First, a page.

Four senior State Department officials are being ousted after an official inquiry harshly criticized their offices for failing to provide adequate security at the U.S. mission in Benghazi, Libya, the department said Wednesday.
Eric Boswell, the assistant secretary of state for diplomatic security, resigned. Charlene Lamb, the deputy assistant secretary responsible for embassy security, and another official in the diplomatic security office whom officials would not identify were relieved of their duties. So was Raymond Maxwell, a deputy assistant secretary who had responsibility for the North Africa region. The four officials, a State Department spokeswoman said, “have been placed on administrative leave pending further action,” The New York Times reported.
Boswell and Lamb oversaw security for the Benghazi mission. Lamb testified before Congress about the security precautions. Documents show Lamb denied repeated requests for additional security in Libya, CNN reports.
The report did not fault Secretary of State Hillary Clinton for the Sept. 11 attack that killed Ambassador Chris Stevens and three other Americans.
State Department officials declined to comment on the matter, saying it was a personnel issue. The Associated Press first reported that the three officials had resigned.
An unclassified version of the report released Tuesday by the State Department concluded that the mission was completely unprepared to deal with the attack.
"We did conclude that certain State Department bureau-level senior officials in critical positions of authority and responsibility in Washington demonstrated a lack of leadership and management ability appropriate for senior ranks," retired Adm. Michael Mullen, the former Joint Chiefs chairman and one of the leaders of the inquiry, told reporters Wednesday.
The inquiry's chairman, retired Ambassador Thomas Pickering, said the panel had determined that responsibility for security shortcomings in Benghazi belonged at levels lower than Clinton's office.
"We fixed (responsibility) at the assistant secretary level, which is, in our view, the appropriate place to look for where the decision-making in fact takes place, where - if you like - the rubber hits the road," Pickering said after closed-door meetings with congressional committees, Reuters reported.
“The secretary of state has been very clear about taking responsibility here, (yet) it was from my perspective not reasonable in terms of her having a specific level of knowledge," said Mullen.
"The report makes clear the massive failure of the State Department at all levels, including senior leadership, to take action to protect our government employees abroad," said House Intelligence Committee Chairman Mike Rogers, R-Mich., according to CNN.
Sen. John Kerry, D-Mass., who is considered the top prospect for the secretary of state job being vacated by Clinton, said the State Department "has taken a huge step forward to address the lessons learned from Benghazi."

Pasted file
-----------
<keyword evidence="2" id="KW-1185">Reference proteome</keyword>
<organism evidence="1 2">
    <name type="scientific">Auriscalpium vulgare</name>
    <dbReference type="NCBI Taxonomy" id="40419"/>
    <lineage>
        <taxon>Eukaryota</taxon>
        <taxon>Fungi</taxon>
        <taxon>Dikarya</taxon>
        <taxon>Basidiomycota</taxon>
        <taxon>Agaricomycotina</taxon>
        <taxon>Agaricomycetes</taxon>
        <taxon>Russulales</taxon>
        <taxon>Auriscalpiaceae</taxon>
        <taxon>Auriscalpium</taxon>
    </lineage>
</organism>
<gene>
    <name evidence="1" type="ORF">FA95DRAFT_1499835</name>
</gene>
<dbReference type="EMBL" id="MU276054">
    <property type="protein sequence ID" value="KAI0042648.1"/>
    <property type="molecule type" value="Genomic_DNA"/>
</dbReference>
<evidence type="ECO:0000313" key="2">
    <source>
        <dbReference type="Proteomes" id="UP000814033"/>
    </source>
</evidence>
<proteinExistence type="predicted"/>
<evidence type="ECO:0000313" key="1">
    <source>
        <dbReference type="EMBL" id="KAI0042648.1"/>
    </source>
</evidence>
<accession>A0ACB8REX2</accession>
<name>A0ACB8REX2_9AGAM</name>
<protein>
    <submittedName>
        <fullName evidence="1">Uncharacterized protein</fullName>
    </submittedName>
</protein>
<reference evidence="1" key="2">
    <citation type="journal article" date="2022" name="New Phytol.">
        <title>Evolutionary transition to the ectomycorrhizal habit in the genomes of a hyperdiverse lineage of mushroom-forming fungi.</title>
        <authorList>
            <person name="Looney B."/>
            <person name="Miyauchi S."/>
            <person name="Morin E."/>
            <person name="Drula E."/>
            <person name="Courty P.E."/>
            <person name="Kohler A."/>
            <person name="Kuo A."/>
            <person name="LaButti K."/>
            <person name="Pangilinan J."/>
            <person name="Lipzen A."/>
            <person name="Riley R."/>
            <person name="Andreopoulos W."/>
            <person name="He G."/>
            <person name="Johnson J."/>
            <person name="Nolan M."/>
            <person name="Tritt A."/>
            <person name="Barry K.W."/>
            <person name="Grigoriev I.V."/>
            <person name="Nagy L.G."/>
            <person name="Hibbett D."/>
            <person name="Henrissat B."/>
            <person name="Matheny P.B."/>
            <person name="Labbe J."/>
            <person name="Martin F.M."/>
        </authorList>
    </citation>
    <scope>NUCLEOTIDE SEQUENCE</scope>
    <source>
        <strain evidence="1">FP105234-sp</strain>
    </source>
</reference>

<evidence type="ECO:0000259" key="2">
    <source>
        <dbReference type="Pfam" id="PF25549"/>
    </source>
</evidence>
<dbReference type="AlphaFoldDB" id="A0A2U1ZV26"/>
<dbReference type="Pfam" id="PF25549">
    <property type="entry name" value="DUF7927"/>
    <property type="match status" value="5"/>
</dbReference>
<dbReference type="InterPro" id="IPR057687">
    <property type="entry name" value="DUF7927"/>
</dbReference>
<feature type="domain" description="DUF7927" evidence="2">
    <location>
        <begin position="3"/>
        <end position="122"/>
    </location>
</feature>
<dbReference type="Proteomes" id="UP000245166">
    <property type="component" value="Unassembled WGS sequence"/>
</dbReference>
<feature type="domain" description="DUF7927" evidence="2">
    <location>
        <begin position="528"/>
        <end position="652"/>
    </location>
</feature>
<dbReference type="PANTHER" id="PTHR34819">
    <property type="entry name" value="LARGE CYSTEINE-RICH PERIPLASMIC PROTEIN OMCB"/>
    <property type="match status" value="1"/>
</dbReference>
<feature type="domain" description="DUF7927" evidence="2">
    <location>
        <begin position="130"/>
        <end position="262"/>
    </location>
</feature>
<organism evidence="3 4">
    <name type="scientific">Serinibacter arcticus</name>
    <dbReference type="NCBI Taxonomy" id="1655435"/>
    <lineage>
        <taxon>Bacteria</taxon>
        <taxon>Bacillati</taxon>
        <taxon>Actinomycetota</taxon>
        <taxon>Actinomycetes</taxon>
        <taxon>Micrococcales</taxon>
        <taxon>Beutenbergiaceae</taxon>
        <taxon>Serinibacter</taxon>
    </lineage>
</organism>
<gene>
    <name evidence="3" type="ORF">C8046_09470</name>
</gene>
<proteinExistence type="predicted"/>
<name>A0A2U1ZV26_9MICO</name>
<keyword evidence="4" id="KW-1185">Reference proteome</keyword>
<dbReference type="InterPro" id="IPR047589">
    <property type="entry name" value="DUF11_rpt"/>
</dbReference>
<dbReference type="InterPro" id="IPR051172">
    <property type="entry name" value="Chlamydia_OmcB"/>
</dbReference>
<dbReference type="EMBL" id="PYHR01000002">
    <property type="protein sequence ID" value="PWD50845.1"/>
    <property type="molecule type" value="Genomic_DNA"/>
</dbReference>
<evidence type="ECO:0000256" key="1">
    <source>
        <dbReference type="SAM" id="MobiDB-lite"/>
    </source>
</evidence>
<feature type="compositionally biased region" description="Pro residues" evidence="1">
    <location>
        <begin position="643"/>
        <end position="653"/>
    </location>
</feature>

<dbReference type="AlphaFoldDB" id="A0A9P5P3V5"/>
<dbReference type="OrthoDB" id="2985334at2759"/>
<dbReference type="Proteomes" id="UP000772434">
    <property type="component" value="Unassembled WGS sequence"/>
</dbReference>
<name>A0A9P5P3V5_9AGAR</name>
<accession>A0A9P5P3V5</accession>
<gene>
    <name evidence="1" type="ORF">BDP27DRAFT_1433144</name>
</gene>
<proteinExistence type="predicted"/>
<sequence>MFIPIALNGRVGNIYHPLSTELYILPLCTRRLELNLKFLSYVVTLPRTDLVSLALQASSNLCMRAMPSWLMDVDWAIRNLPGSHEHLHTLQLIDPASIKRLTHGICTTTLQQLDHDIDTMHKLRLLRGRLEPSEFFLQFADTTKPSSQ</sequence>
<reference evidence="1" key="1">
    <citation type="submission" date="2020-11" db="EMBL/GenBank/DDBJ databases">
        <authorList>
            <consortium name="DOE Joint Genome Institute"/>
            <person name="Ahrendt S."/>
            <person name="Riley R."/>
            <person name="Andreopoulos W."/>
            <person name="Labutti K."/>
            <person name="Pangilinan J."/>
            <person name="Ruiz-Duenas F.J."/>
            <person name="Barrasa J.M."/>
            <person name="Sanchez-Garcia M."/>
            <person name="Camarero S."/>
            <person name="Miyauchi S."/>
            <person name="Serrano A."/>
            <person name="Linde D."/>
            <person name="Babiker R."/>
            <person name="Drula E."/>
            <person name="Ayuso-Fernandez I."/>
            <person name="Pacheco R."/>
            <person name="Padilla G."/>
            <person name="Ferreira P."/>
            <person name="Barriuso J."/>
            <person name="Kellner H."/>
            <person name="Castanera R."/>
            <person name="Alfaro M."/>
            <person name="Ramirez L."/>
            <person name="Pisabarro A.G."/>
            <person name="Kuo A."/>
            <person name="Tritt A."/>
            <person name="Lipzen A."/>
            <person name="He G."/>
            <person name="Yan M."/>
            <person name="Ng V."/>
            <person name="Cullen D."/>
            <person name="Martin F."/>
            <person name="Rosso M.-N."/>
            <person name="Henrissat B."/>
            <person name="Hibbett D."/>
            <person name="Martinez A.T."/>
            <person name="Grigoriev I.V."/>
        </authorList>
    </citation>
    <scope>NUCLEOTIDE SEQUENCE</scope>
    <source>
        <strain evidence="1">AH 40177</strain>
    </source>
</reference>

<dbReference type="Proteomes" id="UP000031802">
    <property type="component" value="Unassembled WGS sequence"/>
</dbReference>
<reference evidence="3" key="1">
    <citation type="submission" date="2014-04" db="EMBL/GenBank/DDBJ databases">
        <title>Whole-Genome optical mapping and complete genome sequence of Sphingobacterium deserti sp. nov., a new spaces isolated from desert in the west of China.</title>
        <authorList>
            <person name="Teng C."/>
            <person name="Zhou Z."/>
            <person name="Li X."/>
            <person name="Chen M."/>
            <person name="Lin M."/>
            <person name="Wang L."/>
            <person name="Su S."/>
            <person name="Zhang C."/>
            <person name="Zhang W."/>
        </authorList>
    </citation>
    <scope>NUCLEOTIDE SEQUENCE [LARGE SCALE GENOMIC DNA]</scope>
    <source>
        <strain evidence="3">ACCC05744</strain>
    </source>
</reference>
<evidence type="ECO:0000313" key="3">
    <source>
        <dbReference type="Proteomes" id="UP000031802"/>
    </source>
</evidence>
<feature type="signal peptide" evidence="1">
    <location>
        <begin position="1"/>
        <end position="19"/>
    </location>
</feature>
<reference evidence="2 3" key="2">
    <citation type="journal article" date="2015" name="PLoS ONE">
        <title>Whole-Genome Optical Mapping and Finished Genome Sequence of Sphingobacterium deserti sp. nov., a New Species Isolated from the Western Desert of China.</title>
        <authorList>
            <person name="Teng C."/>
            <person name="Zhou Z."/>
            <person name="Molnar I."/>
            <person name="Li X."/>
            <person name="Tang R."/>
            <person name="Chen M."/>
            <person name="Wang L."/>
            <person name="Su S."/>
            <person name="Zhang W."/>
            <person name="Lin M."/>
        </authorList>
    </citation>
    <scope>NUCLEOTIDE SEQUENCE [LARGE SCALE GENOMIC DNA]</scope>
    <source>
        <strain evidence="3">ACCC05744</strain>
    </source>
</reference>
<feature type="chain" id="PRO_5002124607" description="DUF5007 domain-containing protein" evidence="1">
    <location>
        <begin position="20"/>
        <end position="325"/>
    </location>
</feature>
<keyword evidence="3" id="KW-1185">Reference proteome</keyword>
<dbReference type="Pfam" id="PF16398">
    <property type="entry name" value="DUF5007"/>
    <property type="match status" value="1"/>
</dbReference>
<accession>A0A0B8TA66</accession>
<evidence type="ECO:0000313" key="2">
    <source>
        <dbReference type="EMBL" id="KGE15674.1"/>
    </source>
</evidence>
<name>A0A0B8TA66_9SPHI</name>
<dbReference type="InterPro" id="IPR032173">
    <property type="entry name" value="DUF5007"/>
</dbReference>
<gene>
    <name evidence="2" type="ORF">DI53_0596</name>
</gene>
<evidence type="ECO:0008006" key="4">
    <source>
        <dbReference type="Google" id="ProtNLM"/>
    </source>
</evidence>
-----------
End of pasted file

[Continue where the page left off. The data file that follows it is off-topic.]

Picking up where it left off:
"It's a dangerous world we're in, and I think that this report is going to significantly advance the security interests of those personnel and of our country," Kerry told reporters Wednesday.
The Benghazi “debacle,” as Sen. Lindsay Graham, R-S.C., called it, has been a source of intense controversy for the Obama administration. Officials have faced allegations of having downplayed the role of terrorist elements in the attack, a criticism that led U.N. envoy Susan Rice to withdraw herself from the running to be secretary of state.
While the newly released report does not draw any conclusions about the motivations or allegiances of the assailants, it faults a lack of security for allowing the attackers to succeed.
“Systemic failures and leadership and management deficiencies at senior levels within two bureaus of the State Department (the ‘Department’) resulted in a Special Mission security posture that was inadequate for Benghazi and grossly inadequate to deal with the attack that took place,” the report says.
The Benghazi mission’s temporary status was partially to blame, resulting in a staff without deep knowledge of the region and a lack of coordination with other branches of the State Department.
“Communication, cooperation, and coordination between Washington, Tripoli, and Benghazi occurred collegially at the working-level but were constrained by a lack of transparency, responsiveness, and leadership at senior bureau levels,” the report reads.
But the report also found that Benghazi and the main Libya mission in Tripoli were denied requests for resources, illustrating a situation in which diplomats are also not given the tools they need because of a mindset “conditioning a few State Department managers to favor restricting the use of resources as a general orientation.”
“Congress must do its part to meet this challenge and provide necessary resources to the State Department to address security risks and meet mission imperatives,” the report said.
Part of the problem, the report notes, is that diplomats dispatched abroad face “significantly increased demands...to be present in the world’s most dangerous places,” where they must strike a balance between protecting themselves and venturing out into the countries they have been sent to serve in.
“This growing, diffuse range of terrorist and hostile actors poses an additional challenge to American security officers, diplomats, development professionals and decision-makers seeking to mitigate risk and remain active in high threat environments without resorting to an unacceptable total fortress and stay-at-home approach to U.S. diplomacy,” the report says.
The report also includes a detailed chronology of the attack, helping to clarify a timeline that was in dispute in the early days of the administration’s response to what at first seemed to be a spontaneous response to a popular protest.